I think we can all agree that these last two years have been challenging. But the world has faced challenges before and has come through brighter than ever. They say there is a light at the end of the tunnel. Well, another thing I’ve learned over the last couple of years, is that there are many lights in the tunnel if we just take the time to look.  Remember,

“The business of life is the acquisition of memories,” Mr. Carson, Downton Abbey  

A New Year


The Speech

The climax in my latest story in the First World Universe involves a pivotal speech from President Colton. While it was a speech to cover a particular event in 2015 it also had to speak to certain moments in the film that reflect a bit of double messaging. These can be challenging to write as many bases need to be covered in a short period of time.  Yesterday, I finally finished a draft of this speech so I can continue, and finish, the story.

To get motivated and energized to write these types of speeches there are two American Presidents I look to – President Kennedy and President Reagan. In addition to having great speechwriters, both these Presidents knew how to deliver a speech and captivate an audience. The goal of any President is to appeal to a wide audience not a narrow one. Kennedy is perhaps best remembered for “We choose to go to the Moon,” while with Reagan I remember the “Challenger Disaster” as I watched it on TV.

Now with this section of the script written, I should have a first draft completed in a couple of weeks. I do realize, however, that I’ve written a mini-series with this latest installment or probably two scripts. Whenever I set out to write a story, I aim to have the beginning and end already in mind. I let the rest sort itself out as the characters and moments almost start to write themselves. For me, I’d rather have more story than less when I reach the end.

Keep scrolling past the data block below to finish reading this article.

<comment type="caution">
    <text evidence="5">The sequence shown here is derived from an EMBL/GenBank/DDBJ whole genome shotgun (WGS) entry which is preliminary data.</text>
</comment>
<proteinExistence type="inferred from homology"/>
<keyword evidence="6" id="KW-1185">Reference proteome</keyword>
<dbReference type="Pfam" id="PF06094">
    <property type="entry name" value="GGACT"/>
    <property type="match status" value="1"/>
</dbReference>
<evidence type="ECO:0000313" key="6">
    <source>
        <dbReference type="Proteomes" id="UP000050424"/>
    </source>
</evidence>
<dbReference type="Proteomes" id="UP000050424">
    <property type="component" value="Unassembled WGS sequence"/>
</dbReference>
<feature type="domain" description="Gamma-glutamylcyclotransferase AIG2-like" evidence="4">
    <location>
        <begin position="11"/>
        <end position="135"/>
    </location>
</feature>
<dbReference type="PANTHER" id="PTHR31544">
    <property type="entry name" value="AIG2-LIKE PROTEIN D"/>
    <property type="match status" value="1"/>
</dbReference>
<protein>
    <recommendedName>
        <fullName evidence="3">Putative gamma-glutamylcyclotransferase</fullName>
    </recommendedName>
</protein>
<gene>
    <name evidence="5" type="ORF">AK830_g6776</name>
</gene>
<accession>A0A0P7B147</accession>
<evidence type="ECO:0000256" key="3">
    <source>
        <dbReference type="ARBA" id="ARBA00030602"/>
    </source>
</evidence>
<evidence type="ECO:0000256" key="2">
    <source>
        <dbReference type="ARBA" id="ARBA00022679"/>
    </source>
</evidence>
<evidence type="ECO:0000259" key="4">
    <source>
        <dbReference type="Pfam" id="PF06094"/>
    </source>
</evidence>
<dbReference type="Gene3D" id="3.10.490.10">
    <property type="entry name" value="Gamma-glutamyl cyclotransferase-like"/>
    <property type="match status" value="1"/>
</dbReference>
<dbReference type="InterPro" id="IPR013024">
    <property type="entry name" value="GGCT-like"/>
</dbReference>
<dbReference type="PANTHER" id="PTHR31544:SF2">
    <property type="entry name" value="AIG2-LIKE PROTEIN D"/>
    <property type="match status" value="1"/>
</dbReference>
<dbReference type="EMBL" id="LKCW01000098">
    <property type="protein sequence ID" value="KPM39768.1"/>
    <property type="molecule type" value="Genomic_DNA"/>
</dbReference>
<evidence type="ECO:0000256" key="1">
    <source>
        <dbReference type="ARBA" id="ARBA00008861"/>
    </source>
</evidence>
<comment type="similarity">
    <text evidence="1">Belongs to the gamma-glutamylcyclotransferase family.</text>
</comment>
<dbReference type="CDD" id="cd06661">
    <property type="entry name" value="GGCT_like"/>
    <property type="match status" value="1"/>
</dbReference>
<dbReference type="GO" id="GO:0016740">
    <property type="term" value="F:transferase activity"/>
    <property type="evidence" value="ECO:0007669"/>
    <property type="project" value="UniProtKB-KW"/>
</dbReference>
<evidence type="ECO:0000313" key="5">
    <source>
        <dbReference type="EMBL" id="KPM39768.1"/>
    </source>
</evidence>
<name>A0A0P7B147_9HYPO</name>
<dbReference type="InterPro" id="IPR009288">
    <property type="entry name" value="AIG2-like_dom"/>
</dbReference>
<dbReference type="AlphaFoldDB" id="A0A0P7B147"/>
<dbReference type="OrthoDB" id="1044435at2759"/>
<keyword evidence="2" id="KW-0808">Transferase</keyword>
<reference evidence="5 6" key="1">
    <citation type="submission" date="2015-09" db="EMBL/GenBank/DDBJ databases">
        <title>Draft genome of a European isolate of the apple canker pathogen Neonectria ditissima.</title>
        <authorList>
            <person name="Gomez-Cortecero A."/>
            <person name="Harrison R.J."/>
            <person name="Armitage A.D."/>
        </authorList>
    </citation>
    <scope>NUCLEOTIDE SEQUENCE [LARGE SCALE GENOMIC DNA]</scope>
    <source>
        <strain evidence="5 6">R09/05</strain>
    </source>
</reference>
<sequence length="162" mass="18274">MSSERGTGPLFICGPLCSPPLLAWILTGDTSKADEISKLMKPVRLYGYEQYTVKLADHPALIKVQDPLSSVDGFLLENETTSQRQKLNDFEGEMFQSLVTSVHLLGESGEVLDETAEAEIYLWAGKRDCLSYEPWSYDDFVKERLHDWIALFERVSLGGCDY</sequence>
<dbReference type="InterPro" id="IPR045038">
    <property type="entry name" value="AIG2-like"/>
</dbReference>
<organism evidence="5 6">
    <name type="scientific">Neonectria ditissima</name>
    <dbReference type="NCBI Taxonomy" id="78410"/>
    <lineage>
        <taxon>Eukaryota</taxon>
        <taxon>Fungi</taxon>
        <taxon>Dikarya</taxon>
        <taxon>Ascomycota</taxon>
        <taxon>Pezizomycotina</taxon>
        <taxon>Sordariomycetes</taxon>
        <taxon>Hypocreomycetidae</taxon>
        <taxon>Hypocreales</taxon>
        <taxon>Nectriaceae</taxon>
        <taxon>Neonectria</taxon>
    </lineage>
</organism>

By example I recently watched the 1979 version of Tinker Tailor Soldier Spy that ran as a seven-part drama on BBC (315 min). I loved the depth of story. However, I also greatly enjoyed the 2011 film of the same name (127 min). For me so many contemporary films shortchange the audience in story and character development because they focus on special effects. One recent exception to this I feel was Dune. With an exceptional story that was beautifully photographed, I think it hit all the marks of a great film.

Authoring an original story is not easy. From the characters to world building, everything must be created. For me sometimes a new story just explodes on to the page (Justice Is Mind) while others take a bit of time to think out (First Signal). There’s no right or wrong process in the creation of an original story, but the craft should never be rushed; e.g. when I think of the number of times a new bit of dialogue came to mind after I let some copy sit for a couple of days. But speak to a hundred writers and you’ll get two hundred opinions on their process!

Final Scenes